What is the Facility Master Plan (FMP) Process?
The District’s Master Plan Process is our journey to Reimagine, Re-envision, and Reinvest in our Cedar Rapids Community School District students and school facilities. It is based on several factors, including:
- ever-increasing pressure on funding streams to support facility needs and improvements,
- potential replacement of schools,
- the possibility of needing new school facilities,
- necessary changes within the learning environment, and
- the location of District families within the community.
The process includes public input sessions, FMP committee meetings, and updates to the Board of Education, culminating with a recommendation to the Board of Education in December, 2017.
What is the function of the FMP Committee?
Because of the complexity of the process, a Committee of stakeholders was formed to engage in large group conversations as well as more focused small-group work to examine and analyze District needs. The 85-member committee is made up of community leaders, parents, employees, students, and other interested community members. The committee work is fluid through a series of meetings, group discussions, and activities; multiple opportunities for community input are also provided. Phase 1 of Committee work began in September 2016. Click HERE to access the flowchart of the FMP timeline and supporting documents.
Why do we need to make changes to our facilities?
We have an aging inventory which requires us to strategically and boldly re-imagine how to re-invest in our infrastructure. The committee has used belief statements to guide the work to provide future ready learning environments for our students and staff, and more recently to think of community hubs throughout the community that could be used for a variety of purposes while school is not in session. We are also considering a new fiscal approach to addressing facility and operating costs, and aim to provide opportunity to achieve optimal class sizes.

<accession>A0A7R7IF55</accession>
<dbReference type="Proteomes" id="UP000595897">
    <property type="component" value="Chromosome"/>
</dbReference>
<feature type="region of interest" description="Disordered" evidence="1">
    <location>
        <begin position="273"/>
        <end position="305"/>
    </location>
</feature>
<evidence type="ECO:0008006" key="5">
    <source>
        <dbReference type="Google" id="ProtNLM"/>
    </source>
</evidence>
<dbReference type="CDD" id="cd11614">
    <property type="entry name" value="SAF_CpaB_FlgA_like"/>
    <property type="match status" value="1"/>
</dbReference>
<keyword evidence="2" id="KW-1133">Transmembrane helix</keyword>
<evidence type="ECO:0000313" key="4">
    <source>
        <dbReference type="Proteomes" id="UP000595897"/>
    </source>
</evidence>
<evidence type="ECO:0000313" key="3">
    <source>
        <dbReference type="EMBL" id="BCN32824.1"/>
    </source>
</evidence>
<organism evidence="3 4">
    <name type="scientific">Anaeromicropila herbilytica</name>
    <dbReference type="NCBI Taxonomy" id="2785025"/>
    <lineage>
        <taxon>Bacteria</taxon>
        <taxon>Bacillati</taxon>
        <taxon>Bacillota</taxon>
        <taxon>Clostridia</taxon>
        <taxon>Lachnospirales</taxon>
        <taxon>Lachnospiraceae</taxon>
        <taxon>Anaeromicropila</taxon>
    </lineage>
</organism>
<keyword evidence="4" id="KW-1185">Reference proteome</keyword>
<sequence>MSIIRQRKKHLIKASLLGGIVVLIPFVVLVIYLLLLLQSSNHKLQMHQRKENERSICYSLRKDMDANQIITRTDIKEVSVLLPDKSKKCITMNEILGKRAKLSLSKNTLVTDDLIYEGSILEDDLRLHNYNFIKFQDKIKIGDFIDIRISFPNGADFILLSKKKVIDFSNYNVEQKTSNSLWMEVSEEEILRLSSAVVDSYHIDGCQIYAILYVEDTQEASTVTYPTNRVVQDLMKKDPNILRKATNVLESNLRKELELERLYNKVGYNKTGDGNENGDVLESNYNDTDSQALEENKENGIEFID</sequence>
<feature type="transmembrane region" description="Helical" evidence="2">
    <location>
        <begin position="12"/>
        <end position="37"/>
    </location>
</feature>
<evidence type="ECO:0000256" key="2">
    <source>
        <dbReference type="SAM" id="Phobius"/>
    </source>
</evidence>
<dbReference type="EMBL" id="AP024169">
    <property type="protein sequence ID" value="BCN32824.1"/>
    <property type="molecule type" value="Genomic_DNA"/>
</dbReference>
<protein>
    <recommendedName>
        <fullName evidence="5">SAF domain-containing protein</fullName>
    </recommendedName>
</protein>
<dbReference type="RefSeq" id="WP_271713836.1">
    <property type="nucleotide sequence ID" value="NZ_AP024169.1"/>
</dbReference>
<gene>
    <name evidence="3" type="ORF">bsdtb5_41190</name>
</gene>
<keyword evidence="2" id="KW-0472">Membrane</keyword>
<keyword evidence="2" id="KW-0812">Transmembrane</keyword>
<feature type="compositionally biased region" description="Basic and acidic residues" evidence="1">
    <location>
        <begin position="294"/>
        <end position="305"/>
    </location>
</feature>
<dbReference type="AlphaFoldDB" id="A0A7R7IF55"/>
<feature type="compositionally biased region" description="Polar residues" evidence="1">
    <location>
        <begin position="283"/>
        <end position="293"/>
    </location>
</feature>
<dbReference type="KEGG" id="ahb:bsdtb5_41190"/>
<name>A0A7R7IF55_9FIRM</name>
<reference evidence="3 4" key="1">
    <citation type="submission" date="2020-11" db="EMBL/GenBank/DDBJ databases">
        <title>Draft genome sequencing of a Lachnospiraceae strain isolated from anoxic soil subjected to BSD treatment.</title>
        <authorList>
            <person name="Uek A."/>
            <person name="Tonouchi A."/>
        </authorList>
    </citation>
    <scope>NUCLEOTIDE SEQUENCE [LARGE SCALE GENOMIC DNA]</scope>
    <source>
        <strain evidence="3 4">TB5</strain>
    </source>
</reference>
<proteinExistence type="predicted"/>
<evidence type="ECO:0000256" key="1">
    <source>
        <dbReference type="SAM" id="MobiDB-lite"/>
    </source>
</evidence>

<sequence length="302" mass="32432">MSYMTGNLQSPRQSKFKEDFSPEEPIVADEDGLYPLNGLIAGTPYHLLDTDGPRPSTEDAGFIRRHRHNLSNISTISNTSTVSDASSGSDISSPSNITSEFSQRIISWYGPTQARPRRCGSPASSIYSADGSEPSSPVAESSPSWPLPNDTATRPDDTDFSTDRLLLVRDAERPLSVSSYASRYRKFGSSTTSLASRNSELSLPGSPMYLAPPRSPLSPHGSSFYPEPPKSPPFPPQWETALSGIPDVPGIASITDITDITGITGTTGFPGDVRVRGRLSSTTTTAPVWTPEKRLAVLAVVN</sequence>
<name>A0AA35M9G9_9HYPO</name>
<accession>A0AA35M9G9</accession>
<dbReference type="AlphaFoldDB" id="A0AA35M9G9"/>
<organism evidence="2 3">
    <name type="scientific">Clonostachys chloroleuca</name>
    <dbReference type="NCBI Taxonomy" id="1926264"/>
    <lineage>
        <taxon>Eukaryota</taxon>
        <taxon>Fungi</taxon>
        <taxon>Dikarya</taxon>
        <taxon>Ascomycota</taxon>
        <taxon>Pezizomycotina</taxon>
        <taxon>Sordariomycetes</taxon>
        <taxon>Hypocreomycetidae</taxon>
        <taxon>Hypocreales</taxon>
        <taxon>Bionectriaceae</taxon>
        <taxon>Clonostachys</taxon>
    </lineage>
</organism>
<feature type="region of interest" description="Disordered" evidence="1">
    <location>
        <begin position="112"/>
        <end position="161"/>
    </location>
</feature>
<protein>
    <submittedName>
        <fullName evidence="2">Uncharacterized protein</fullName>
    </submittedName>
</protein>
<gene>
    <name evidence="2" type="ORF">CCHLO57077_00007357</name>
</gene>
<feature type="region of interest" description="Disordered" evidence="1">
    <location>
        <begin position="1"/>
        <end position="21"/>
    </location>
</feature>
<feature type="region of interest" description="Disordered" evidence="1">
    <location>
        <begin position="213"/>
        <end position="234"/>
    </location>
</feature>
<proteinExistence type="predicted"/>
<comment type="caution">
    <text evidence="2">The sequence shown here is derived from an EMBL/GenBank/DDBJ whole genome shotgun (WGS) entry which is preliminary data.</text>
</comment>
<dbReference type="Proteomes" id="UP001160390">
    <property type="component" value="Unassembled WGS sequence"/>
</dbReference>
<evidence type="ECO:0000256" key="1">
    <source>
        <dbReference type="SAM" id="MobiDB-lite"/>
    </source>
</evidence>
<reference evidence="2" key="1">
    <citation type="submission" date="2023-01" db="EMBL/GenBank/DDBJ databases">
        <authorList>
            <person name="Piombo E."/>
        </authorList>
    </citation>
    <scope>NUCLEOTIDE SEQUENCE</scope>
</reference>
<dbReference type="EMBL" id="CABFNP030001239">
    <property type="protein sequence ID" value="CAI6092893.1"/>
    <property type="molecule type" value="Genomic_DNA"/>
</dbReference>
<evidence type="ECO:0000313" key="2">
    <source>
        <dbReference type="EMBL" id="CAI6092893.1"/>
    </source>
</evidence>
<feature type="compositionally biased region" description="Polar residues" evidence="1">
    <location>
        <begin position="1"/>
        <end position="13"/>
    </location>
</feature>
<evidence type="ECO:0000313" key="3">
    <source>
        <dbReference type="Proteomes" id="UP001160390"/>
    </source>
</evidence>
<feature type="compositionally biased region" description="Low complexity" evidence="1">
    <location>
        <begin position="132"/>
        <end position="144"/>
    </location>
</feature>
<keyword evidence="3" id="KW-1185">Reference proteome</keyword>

Why is this the time to consider significant changes?
We are in an era of diminishing public resources needed to operate our facilities. This is a reality facing school districts nationwide. Diminishing public resources, the age of our facilities, and the costs associated with operating aging facilities were three factors which initiated a re-examination of our facilities and necessitated a formation of a Facilities Master Plan. Like many school districts throughout the decades, CRCSD has generally relied on various approaches to maintaining facilities which included construction of additions to aging inventory, frequent repairs to outdated systems and infrastructure, and costly updates to aged facilities to meet ADA compliance.
These approaches are costly due, in part, to the age of our facilities. Maintenance and repair costs now equal or exceed 75% of the cost of building completely new facilities in 18 of our 21 elementary buildings. Consideration for replacing an “old” building with a new structure begins when maintenance and repair costs exceed 50% of building new.
While economic factors initiated the conversation regarding a re-examination of our facilities, as we adopted a new proactive academic vision of Every Learner: Future Ready, it became important to CRCSD and the FMP Committee that we consider how we may use a fiscally imperative adjustment to facilities to also re-imagine how we could proactively and strategically design sustainable infrastructure that would lead to optimal academic experiences for our students and staff. This conversation was guided by the Committee’s Belief Statements (see attached).